How an attack on Iran could kill the euro
China has waded in with words of warning about the dangers to the world economy of Israel attacking Iran. But it's the EU that should worry
It is being widely reported today that a senior Chinese diplomat has issued a stark warning about the consequences for the world economy of Israel attacking Iran's nuclear facilities.
The head of the Chinese foreign ministry's West Asia and North African affairs division, Chen Xiaodong, said: "If force is used on Iran, it will certainly incur retaliation, cause an even greater military clash, worsen turmoil in the region, threaten the security of the Strait of Hormuz and other strategic passages, drive up global oil prices and strike a blow at the world economic recovery."
Whether he's right about Iranian retaliation is debatable. Much would depend on the level of backing Israel got from the United States and Europe. If they're resolute in Israel's defence -- and fat chance in the latter case -- Iran might well think twice about engaging in a major conflagration it would ultimately lose.
Soaring oil prices is the easiest outcome to predict should Israel attack (See our owner/publisher here explaining recently why it's possible that Israel could strike Iran before the US elections in November.)
And though China and everyone else would suffer from a sharp spike in the price of oil, it is Europe, and especially the euro, that would probably suffer the most.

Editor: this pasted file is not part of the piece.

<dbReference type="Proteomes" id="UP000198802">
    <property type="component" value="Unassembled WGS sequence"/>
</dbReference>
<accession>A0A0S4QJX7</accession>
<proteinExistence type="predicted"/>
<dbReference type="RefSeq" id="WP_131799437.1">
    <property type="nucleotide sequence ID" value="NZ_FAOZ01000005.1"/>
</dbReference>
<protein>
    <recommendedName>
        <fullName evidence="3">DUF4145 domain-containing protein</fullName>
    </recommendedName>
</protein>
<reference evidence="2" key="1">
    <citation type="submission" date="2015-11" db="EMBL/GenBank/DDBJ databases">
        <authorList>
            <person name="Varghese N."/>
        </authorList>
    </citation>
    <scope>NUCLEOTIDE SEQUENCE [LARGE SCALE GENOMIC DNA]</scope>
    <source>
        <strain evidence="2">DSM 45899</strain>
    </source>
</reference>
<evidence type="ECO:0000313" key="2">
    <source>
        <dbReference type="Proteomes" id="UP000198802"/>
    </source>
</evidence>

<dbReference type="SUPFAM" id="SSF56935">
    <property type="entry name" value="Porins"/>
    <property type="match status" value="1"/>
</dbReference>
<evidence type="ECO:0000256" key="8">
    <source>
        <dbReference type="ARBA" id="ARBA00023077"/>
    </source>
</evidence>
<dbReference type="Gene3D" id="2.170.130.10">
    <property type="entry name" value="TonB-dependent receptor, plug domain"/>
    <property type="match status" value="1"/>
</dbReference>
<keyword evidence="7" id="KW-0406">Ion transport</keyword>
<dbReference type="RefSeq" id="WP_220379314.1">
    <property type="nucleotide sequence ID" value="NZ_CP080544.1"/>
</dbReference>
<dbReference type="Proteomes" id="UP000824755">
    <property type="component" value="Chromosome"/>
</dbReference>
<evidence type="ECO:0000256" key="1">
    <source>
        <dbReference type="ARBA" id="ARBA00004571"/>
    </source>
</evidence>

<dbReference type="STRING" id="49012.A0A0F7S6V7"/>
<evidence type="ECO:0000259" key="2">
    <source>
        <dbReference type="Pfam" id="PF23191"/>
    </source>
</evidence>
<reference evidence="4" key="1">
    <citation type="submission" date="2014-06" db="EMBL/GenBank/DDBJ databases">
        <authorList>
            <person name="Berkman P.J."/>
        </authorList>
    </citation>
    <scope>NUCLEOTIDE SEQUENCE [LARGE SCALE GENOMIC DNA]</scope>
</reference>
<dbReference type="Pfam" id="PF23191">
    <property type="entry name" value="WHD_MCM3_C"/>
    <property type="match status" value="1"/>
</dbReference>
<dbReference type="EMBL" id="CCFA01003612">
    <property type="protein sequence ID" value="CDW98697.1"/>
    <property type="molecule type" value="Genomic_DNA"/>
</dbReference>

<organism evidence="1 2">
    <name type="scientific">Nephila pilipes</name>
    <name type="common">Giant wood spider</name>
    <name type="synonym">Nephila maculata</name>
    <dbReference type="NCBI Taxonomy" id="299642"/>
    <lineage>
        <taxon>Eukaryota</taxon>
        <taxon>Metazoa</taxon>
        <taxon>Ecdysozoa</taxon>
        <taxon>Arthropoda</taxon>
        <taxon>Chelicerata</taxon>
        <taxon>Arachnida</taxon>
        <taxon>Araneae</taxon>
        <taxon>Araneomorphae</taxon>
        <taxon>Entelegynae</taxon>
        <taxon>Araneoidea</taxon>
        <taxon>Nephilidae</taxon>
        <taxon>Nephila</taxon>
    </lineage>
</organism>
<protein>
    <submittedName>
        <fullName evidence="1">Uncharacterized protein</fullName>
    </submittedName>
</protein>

Think of it this way: the euro will be lucky to have survived the shock of the (ongoing) financial crisis. Yet another external shock would probably kill it. Greece and much of southern Europe is already on its knees. These countries have little prospect of long term recovery anyway due to structural flaws in the single currency that have effectively condemned them to penury. But if oil prices double, their economies will risk collapsing, and there simply won't be enough money to bail them out.
At that stage it would surely be obvious that the ability to devalue their currencies would be the only way to get them back on their feet. In other words, they'd leave the euro.
At some point, the markets are going to get the point. And even though there is no certainty about an Israeli attack, the risk is sufficient to adjust their positions now. Our view has long been that you'd have to be mad to buy (or even retain) southern European debt. But with the rising tension in the MidEast and the relative ease of the scenario building, it is surely time to take action now rather than complacently wait and see.
If markets do react according to such calculations this could all become a self-fulfilling prophecy. And the euro could be history long before anyone thought possible, and regardless of what Israel actually does about Iran.
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